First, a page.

“For the maestro that he was, Khan wasn’t playing at important concerts like the Dover Lane Music Conference or at other big classical festivals. It was mostly the smaller concerts,” says Carsten Wicke, a Kolkata-based German musician who learnt from Khan. In 1965, on cultural impresario Sumitra Charatram’s request, Khan took up an assignment at Bharatiya Kala Kendra, Delhi, to teach the rudra veena. After a long and hard search, he found two students, who also didn’t pursue the form. He relinquished the position three years later. In 1971, Delhi University also attempted a revival, but Khan ended up teaching the sitar there. “It takes years to master the rudra veena. It begins with learning vocal music, then the sitar, followed by the rudra veena. I still remember the excitement the day my rudra veena arrived. I could not sit still,” says Hader, who was in his teens then.
Khan was often called arrogant for not taking in students. He’d retort that students can’t even sit in vajrasan — the seated-kneeling posture — for a few hours at a stretch. “It requires everything that other Indian classical instruments do, and then some,” he’d say.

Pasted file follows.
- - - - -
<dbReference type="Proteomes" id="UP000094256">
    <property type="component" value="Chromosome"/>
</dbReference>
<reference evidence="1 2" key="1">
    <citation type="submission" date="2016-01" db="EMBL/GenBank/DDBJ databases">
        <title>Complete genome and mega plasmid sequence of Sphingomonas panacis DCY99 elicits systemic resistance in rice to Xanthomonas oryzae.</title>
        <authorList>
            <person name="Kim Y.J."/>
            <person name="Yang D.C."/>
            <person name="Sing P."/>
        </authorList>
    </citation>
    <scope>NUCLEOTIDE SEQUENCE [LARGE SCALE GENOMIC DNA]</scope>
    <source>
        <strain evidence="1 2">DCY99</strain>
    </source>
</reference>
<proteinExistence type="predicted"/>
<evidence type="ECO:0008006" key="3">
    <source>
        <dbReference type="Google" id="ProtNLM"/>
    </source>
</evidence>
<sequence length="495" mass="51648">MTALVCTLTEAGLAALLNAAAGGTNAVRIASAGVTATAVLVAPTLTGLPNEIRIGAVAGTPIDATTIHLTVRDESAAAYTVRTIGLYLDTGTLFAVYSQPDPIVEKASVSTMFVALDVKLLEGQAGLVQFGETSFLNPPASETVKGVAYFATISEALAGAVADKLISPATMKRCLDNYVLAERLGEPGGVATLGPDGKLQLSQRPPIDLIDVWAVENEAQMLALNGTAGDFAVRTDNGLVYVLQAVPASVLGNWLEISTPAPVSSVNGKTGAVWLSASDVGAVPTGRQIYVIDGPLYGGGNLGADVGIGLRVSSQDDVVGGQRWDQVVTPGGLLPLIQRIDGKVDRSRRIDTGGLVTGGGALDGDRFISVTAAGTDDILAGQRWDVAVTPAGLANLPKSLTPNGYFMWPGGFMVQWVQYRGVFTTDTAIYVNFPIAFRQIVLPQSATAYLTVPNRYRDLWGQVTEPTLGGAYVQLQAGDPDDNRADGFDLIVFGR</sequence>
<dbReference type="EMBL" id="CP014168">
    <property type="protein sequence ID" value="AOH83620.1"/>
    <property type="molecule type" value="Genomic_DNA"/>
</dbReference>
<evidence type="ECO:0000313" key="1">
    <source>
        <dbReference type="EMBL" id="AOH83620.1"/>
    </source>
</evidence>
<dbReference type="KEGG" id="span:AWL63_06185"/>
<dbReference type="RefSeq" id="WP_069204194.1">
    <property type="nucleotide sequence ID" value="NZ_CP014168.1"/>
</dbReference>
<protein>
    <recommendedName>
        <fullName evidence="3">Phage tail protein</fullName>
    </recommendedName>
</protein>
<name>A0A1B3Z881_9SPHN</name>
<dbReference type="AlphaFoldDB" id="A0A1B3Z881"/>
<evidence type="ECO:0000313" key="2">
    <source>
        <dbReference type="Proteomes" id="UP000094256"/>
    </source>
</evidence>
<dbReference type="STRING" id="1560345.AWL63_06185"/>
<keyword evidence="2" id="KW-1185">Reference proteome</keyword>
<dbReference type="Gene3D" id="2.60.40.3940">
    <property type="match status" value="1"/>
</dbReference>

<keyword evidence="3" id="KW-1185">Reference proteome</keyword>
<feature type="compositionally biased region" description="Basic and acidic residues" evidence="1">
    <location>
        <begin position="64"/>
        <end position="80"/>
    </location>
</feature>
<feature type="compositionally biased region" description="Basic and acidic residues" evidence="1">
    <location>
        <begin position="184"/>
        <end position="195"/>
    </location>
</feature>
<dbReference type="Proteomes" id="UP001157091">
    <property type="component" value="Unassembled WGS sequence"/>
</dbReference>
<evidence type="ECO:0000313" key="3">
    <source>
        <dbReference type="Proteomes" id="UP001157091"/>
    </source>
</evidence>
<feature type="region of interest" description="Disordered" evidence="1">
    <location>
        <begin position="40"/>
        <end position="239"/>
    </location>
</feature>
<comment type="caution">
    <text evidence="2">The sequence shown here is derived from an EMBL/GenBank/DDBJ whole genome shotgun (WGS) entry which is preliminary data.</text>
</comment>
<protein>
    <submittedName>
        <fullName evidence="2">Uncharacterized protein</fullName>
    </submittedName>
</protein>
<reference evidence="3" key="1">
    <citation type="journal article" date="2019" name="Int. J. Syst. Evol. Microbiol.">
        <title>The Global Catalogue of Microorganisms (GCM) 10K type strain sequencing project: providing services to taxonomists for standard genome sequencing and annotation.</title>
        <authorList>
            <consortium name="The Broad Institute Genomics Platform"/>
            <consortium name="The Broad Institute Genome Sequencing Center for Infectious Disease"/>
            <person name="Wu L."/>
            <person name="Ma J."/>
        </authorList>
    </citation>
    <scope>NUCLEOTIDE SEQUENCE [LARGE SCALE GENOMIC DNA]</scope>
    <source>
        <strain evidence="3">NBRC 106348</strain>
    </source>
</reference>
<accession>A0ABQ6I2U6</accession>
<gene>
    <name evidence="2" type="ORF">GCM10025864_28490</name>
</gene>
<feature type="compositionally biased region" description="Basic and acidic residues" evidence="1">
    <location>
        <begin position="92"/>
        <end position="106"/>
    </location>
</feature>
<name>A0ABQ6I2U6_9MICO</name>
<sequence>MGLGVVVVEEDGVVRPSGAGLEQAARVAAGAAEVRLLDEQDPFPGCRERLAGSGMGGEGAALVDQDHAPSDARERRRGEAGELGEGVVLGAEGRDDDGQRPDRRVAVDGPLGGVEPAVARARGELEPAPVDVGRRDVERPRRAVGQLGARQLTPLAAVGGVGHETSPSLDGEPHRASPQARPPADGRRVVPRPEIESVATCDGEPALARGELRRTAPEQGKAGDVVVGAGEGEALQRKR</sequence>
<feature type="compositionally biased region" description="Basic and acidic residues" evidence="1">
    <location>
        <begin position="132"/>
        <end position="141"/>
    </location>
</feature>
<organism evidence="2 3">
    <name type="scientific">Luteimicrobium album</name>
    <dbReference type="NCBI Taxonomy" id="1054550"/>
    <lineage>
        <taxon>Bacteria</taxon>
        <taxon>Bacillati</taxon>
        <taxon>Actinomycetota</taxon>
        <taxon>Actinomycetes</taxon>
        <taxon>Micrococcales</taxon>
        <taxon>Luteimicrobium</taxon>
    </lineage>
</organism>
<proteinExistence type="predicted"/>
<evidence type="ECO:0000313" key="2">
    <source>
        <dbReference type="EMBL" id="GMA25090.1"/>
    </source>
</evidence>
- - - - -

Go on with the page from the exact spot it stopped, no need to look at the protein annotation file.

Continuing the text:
Hader, who is actually Khan’s sister’s son, was legally adopted by Khan soon after he was born. He learnt sina-ba-sina (one-on-one in an oral tradition) from Khan, which meant that he imbibed a way of living, not just the art of playing. But not many opportunities came his way after Khan’s passing. Like many other young artistes, Hader didn’t find opportunities through Sangeet Natak Akademi, Indian Council for Cultural Relations, or All India Radio. “Probably because either they don’t care about the rudra veena or they were concerned about the lack of audiences,” says Hader.